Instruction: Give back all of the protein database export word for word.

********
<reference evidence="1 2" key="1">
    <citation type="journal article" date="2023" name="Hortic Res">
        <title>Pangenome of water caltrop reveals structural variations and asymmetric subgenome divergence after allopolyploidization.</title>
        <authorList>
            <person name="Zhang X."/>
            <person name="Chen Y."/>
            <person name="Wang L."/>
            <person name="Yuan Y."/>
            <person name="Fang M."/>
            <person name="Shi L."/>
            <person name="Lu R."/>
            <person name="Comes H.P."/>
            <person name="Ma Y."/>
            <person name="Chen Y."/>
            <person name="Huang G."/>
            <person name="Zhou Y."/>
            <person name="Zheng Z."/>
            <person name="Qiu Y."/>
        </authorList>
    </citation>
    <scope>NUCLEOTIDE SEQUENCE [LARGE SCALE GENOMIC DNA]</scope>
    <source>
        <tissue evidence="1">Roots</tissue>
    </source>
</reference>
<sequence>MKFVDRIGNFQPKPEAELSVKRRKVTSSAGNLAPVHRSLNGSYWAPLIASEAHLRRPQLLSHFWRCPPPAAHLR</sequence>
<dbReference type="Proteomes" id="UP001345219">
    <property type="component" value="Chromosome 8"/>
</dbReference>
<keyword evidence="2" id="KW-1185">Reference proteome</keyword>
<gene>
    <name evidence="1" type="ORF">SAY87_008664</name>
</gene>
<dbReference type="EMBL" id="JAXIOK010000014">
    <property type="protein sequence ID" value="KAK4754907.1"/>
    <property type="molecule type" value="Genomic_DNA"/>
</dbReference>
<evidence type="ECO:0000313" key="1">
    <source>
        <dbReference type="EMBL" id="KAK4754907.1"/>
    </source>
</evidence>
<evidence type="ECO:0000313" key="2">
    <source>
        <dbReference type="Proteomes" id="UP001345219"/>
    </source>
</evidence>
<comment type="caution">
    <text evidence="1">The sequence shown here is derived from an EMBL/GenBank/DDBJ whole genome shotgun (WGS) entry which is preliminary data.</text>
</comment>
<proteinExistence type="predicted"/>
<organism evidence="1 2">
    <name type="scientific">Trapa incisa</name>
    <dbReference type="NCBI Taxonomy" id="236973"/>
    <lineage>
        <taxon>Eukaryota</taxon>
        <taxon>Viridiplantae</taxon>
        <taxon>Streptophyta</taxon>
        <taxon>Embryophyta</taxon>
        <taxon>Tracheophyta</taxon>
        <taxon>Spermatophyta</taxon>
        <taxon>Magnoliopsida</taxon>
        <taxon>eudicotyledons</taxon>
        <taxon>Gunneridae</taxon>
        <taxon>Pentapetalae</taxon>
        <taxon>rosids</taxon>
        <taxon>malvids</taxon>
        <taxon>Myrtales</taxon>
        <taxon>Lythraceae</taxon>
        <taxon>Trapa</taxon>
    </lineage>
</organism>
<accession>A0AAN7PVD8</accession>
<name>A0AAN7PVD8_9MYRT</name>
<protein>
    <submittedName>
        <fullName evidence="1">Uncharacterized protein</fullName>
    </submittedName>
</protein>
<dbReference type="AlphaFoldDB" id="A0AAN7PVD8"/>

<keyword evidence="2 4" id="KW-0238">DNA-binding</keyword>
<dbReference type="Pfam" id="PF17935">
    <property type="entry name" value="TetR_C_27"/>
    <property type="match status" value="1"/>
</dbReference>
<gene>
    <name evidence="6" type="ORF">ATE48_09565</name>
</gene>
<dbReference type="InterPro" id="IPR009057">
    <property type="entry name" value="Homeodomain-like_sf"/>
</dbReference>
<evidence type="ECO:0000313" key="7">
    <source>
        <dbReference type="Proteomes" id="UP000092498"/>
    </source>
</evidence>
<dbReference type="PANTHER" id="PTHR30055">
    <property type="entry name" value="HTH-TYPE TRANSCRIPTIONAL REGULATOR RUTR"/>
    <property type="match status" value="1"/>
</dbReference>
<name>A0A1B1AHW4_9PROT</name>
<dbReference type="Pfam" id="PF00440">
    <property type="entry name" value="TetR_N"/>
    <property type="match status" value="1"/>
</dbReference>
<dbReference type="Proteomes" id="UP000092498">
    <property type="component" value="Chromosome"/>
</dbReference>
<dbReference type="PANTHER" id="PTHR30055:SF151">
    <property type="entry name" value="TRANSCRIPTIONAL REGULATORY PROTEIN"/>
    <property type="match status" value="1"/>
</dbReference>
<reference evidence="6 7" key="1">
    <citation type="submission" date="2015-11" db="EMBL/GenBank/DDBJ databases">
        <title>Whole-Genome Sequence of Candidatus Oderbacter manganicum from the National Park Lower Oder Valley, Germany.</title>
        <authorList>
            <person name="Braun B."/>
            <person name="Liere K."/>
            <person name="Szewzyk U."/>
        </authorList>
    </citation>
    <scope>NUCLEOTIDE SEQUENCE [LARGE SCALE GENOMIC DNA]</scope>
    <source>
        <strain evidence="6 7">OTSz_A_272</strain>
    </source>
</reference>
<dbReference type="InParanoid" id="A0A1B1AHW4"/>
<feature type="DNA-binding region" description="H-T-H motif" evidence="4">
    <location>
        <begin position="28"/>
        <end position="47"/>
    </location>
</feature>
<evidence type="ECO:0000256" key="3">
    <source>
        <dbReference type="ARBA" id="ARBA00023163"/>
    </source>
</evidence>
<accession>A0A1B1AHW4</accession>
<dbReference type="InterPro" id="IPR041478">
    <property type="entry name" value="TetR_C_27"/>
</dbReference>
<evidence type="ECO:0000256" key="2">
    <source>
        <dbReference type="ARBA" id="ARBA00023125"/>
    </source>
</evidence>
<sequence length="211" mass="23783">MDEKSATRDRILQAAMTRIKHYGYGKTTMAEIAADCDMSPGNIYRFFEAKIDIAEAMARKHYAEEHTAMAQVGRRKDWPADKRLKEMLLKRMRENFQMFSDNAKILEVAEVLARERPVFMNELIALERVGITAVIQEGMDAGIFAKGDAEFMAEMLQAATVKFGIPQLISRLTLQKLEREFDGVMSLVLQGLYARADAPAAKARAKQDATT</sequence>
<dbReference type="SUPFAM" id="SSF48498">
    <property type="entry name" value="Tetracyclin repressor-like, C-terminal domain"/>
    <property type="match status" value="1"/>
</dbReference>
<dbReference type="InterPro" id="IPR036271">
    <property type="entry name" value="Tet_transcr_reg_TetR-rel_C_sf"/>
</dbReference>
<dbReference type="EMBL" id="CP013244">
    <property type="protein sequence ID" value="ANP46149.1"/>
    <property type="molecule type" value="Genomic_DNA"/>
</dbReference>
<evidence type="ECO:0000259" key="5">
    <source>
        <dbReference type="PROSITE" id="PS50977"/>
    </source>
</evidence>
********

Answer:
<reference evidence="1 2" key="1">
    <citation type="journal article" date="2023" name="Hortic Res">
        <title>Pangenome of water caltrop reveals structural variations and asymmetric subgenome divergence after allopolyploidization.</title>
        <authorList>
            <person name="Zhang X."/>
            <person name="Chen Y."/>
            <person name="Wang L."/>
            <person name="Yuan Y."/>
            <person name="Fang M."/>
            <person name="Shi L."/>
            <person name="Lu R."/>
            <person name="Comes H.P."/>
            <person name="Ma Y."/>
            <person name="Chen Y."/>
            <person name="Huang G."/>
            <person name="Zhou Y."/>
            <person name="Zheng Z."/>
            <person name="Qiu Y."/>
        </authorList>
    </citation>
    <scope>NUCLEOTIDE SEQUENCE [LARGE SCALE GENOMIC DNA]</scope>
    <source>
        <tissue evidence="1">Roots</tissue>
    </source>
</reference>
<sequence>MKFVDRIGNFQPKPEAELSVKRRKVTSSAGNLAPVHRSLNGSYWAPLIASEAHLRRPQLLSHFWRCPPPAAHLR</sequence>
<dbReference type="Proteomes" id="UP001345219">
    <property type="component" value="Chromosome 8"/>
</dbReference>
<keyword evidence="2" id="KW-1185">Reference proteome</keyword>
<gene>
    <name evidence="1" type="ORF">SAY87_008664</name>
</gene>
<dbReference type="EMBL" id="JAXIOK010000014">
    <property type="protein sequence ID" value="KAK4754907.1"/>
    <property type="molecule type" value="Genomic_DNA"/>
</dbReference>
<evidence type="ECO:0000313" key="1">
    <source>
        <dbReference type="EMBL" id="KAK4754907.1"/>
    </source>
</evidence>
<evidence type="ECO:0000313" key="2">
    <source>
        <dbReference type="Proteomes" id="UP001345219"/>
    </source>
</evidence>
<comment type="caution">
    <text evidence="1">The sequence shown here is derived from an EMBL/GenBank/DDBJ whole genome shotgun (WGS) entry which is preliminary data.</text>
</comment>
<proteinExistence type="predicted"/>
<organism evidence="1 2">
    <name type="scientific">Trapa incisa</name>
    <dbReference type="NCBI Taxonomy" id="236973"/>
    <lineage>
        <taxon>Eukaryota</taxon>
        <taxon>Viridiplantae</taxon>
        <taxon>Streptophyta</taxon>
        <taxon>Embryophyta</taxon>
        <taxon>Tracheophyta</taxon>
        <taxon>Spermatophyta</taxon>
        <taxon>Magnoliopsida</taxon>
        <taxon>eudicotyledons</taxon>
        <taxon>Gunneridae</taxon>
        <taxon>Pentapetalae</taxon>
        <taxon>rosids</taxon>
        <taxon>malvids</taxon>
        <taxon>Myrtales</taxon>
        <taxon>Lythraceae</taxon>
        <taxon>Trapa</taxon>
    </lineage>
</organism>
<accession>A0AAN7PVD8</accession>
<name>A0AAN7PVD8_9MYRT</name>
<protein>
    <submittedName>
        <fullName evidence="1">Uncharacterized protein</fullName>
    </submittedName>
</protein>
<dbReference type="AlphaFoldDB" id="A0AAN7PVD8"/>

<keyword evidence="2 4" id="KW-0238">DNA-binding</keyword>
<dbReference type="Pfam" id="PF17935">
    <property type="entry name" value="TetR_C_27"/>
    <property type="match status" value="1"/>
</dbReference>
<gene>
    <name evidence="6" type="ORF">ATE48_09565</name>
</gene>
<dbReference type="InterPro" id="IPR009057">
    <property type="entry name" value="Homeodomain-like_sf"/>
</dbReference>
<evidence type="ECO:0000313" key="7">
    <source>
        <dbReference type="Proteomes" id="UP000092498"/>
    </source>
</evidence>
<dbReference type="PANTHER" id="PTHR30055">
    <property type="entry name" value="HTH-TYPE TRANSCRIPTIONAL REGULATOR RUTR"/>
    <property type="match status" value="1"/>
</dbReference>
<name>A0A1B1AHW4_9PROT</name>
<dbReference type="Pfam" id="PF00440">
    <property type="entry name" value="TetR_N"/>
    <property type="match status" value="1"/>
</dbReference>
<dbReference type="Proteomes" id="UP000092498">
    <property type="component" value="Chromosome"/>
</dbReference>
<dbReference type="PANTHER" id="PTHR30055:SF151">
    <property type="entry name" value="TRANSCRIPTIONAL REGULATORY PROTEIN"/>
    <property type="match status" value="1"/>
</dbReference>
<reference evidence="6 7" key="1">
    <citation type="submission" date="2015-11" db="EMBL/GenBank/DDBJ databases">
        <title>Whole-Genome Sequence of Candidatus Oderbacter manganicum from the National Park Lower Oder Valley, Germany.</title>
        <authorList>
            <person name="Braun B."/>
            <person name="Liere K."/>
            <person name="Szewzyk U."/>
        </authorList>
    </citation>
    <scope>NUCLEOTIDE SEQUENCE [LARGE SCALE GENOMIC DNA]</scope>
    <source>
        <strain evidence="6 7">OTSz_A_272</strain>
    </source>
</reference>
<dbReference type="InParanoid" id="A0A1B1AHW4"/>
<feature type="DNA-binding region" description="H-T-H motif" evidence="4">
    <location>
        <begin position="28"/>
        <end position="47"/>
    </location>
</feature>
<evidence type="ECO:0000256" key="3">
    <source>
        <dbReference type="ARBA" id="ARBA00023163"/>
    </source>
</evidence>
<accession>A0A1B1AHW4</accession>
<dbReference type="InterPro" id="IPR041478">
    <property type="entry name" value="TetR_C_27"/>
</dbReference>
<evidence type="ECO:0000256" key="2">
    <source>
        <dbReference type="ARBA" id="ARBA00023125"/>
    </source>
</evidence>
<sequence length="211" mass="23783">MDEKSATRDRILQAAMTRIKHYGYGKTTMAEIAADCDMSPGNIYRFFEAKIDIAEAMARKHYAEEHTAMAQVGRRKDWPADKRLKEMLLKRMRENFQMFSDNAKILEVAEVLARERPVFMNELIALERVGITAVIQEGMDAGIFAKGDAEFMAEMLQAATVKFGIPQLISRLTLQKLEREFDGVMSLVLQGLYARADAPAAKARAKQDATT</sequence>
<dbReference type="SUPFAM" id="SSF48498">
    <property type="entry name" value="Tetracyclin repressor-like, C-terminal domain"/>
    <property type="match status" value="1"/>
</dbReference>
<dbReference type="InterPro" id="IPR036271">
    <property type="entry name" value="Tet_transcr_reg_TetR-rel_C_sf"/>
</dbReference>
<dbReference type="EMBL" id="CP013244">
    <property type="protein sequence ID" value="ANP46149.1"/>
    <property type="molecule type" value="Genomic_DNA"/>
</dbReference>
<evidence type="ECO:0000259" key="5">
    <source>
        <dbReference type="PROSITE" id="PS50977"/>
    </source>
</evidence>